Nasdaq, Say Good-Bye to Dell
Dell (NASDAQ:DELL) has gone private in a $24.4 billion deal orchestrated by its founder and the private-equity firm Silver Lake. The computer company, which has struggled to fight against the changing technological trends dominating the industry, announced Tuesday that the buyers’ consortium agreed to pay $13.65 a share in cash for the business. The offered price represents a 25 percent premium to the stock’s closing price of $10.88 per share share on January 11, the day before the sale negotiations were made public.
Founder and Chief Executive Officer Michael Dell will contribute his 14 percent stake in the company toward the leveraged buyout, and add additional cash through his private investment firm MSD Capital. Further funding will come from Silver Lake’s investment of $1 billion and a loan of $2 billion from Microsoft (NASDAQ:MSFT), which agreed to the deal in order to shore up one of its most important business partners.
The company’s board of directors voted on the deal Monday night. However, the vote excluded Michael Dell. “Mr. Dell recused himself from all Board discussions and from the Board vote regarding the transaction,” stated the company in a press release announcing the deal.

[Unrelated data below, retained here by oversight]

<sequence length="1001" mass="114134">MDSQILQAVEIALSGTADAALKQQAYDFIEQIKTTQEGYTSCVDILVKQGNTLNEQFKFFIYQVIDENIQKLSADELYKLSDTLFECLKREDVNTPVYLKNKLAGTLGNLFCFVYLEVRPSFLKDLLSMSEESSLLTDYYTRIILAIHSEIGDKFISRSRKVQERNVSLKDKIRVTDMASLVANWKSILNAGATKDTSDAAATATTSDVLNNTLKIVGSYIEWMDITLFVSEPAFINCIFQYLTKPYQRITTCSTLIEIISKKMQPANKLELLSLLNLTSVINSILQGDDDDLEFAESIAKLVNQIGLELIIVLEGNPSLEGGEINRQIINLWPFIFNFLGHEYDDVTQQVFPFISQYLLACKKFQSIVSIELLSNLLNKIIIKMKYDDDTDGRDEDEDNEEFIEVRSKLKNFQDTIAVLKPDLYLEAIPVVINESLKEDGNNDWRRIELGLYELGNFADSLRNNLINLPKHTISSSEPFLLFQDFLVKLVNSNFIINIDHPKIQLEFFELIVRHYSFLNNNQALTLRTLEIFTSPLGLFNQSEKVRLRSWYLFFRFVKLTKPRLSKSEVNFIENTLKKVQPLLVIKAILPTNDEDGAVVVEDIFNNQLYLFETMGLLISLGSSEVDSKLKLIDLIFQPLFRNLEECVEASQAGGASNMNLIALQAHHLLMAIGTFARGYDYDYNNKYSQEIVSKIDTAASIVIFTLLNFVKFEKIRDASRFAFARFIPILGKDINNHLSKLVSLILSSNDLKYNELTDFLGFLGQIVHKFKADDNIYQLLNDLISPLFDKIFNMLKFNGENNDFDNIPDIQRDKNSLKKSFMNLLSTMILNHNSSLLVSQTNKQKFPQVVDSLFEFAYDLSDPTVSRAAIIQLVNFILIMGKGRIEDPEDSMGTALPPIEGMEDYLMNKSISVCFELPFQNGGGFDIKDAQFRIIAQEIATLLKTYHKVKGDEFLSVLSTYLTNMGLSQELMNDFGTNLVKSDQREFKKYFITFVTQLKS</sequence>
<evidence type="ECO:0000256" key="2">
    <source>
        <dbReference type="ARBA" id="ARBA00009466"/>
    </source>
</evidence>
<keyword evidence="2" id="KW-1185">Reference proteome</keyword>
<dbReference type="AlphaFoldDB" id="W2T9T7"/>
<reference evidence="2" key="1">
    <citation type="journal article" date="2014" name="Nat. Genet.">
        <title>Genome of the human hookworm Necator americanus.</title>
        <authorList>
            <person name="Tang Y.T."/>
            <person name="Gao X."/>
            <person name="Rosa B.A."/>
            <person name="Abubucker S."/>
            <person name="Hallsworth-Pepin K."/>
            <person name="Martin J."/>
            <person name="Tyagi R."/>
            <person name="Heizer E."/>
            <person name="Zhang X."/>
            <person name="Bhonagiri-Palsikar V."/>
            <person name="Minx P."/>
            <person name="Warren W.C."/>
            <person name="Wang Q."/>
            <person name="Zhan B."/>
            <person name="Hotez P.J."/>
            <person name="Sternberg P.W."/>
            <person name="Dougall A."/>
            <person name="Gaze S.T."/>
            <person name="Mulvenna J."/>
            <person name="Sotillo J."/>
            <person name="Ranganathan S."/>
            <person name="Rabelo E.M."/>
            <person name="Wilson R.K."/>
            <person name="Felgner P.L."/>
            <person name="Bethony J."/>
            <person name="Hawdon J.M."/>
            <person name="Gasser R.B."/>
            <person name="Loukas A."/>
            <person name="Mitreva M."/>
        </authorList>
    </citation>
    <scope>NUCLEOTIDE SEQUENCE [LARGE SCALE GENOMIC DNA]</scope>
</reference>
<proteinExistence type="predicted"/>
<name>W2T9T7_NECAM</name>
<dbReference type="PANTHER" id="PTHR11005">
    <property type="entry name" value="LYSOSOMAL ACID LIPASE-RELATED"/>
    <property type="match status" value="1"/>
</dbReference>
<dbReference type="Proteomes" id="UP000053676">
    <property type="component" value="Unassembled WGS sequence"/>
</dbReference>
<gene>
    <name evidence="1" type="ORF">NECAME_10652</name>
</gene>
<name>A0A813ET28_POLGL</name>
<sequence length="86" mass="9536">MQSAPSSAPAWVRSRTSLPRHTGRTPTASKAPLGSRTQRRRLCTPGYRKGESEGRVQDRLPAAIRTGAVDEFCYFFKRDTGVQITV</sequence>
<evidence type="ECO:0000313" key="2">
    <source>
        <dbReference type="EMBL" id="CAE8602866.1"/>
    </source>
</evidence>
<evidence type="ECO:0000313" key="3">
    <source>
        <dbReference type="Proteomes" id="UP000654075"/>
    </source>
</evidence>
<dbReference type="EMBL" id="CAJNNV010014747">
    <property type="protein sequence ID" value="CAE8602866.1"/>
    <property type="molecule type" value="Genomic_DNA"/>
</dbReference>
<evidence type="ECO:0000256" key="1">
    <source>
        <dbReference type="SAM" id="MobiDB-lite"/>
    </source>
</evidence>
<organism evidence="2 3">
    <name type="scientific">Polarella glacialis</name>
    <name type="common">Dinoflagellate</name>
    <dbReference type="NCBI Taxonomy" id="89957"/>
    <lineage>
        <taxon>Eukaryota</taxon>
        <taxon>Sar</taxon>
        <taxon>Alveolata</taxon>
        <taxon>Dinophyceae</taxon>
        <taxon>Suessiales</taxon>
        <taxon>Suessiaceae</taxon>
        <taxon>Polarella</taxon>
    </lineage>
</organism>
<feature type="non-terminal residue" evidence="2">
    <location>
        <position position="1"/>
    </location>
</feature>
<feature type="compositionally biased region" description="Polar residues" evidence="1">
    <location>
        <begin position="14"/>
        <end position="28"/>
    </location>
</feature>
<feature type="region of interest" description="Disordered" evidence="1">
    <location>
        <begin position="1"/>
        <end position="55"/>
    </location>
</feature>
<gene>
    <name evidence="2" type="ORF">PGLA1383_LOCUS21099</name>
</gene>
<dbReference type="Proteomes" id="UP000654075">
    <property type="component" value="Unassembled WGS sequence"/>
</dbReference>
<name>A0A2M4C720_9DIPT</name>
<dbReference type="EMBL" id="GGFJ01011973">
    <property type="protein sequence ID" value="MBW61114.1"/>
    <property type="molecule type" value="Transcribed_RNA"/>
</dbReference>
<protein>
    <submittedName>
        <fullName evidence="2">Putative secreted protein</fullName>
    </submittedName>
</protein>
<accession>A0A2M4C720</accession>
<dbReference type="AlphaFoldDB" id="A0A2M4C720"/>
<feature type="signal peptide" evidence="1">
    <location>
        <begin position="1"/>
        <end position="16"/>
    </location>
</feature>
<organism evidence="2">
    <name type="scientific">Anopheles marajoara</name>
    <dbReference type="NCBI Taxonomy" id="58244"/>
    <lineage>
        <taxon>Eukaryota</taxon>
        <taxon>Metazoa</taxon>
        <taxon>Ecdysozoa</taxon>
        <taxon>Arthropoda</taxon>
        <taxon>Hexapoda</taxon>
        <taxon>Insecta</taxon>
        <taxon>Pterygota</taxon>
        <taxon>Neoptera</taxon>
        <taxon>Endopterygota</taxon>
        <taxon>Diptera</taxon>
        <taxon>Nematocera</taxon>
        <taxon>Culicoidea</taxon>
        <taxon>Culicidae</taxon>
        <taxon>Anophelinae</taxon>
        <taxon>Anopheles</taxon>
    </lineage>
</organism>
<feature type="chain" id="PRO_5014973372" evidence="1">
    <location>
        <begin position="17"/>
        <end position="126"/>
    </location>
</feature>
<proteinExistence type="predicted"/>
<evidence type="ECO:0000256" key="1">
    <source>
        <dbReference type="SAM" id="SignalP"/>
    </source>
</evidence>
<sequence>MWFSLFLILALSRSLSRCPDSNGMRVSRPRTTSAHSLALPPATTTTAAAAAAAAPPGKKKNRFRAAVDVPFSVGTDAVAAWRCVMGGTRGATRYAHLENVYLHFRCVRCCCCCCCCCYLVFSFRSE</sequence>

Michael Dell began the company in his college dormitory room in 1984, and it eventually grew into one the world’s largest computer manufacturers. But competition from other personal computer companies and the transition away from desktop computing towards increased smartphone and tablet use has eroded his business. As a private company, without shareholders, Dell will have much more control to engineer a turnaround. He has angled for such a deal since last August, when he first approached the board regarding a leveraged buyout, and it is Mr. Dell’s most drastic attempt to reform his business.
Following Mr. Dell’s appeal to the board of directors last year, a special committee was formed to ensure that a management buyout was in the best interest of the company and its shareholders; JPMorgan Chase (NYSE:JPM) and the law firm Debevoise & Plimpton acted as advisers. The independent investment bank, Evercore Partners, was also hired by the board to guard against any allegations of self-dealing by Michael Dell.
“The special committee and its advisers conducted a disciplined and independent process intended to ensure the best outcome for shareholders,” Alex Mandl, the head of the Dell independent committee, said in a statement. “Importantly, the go-shop process provides a real opportunity to determine if there are alternatives superior to the present offer from Mr. Dell and Silver Lake.”
But to best Dell’s offer, any prospective investor that makes a successful bid during the go-shop period will face a $180 million termination fee.
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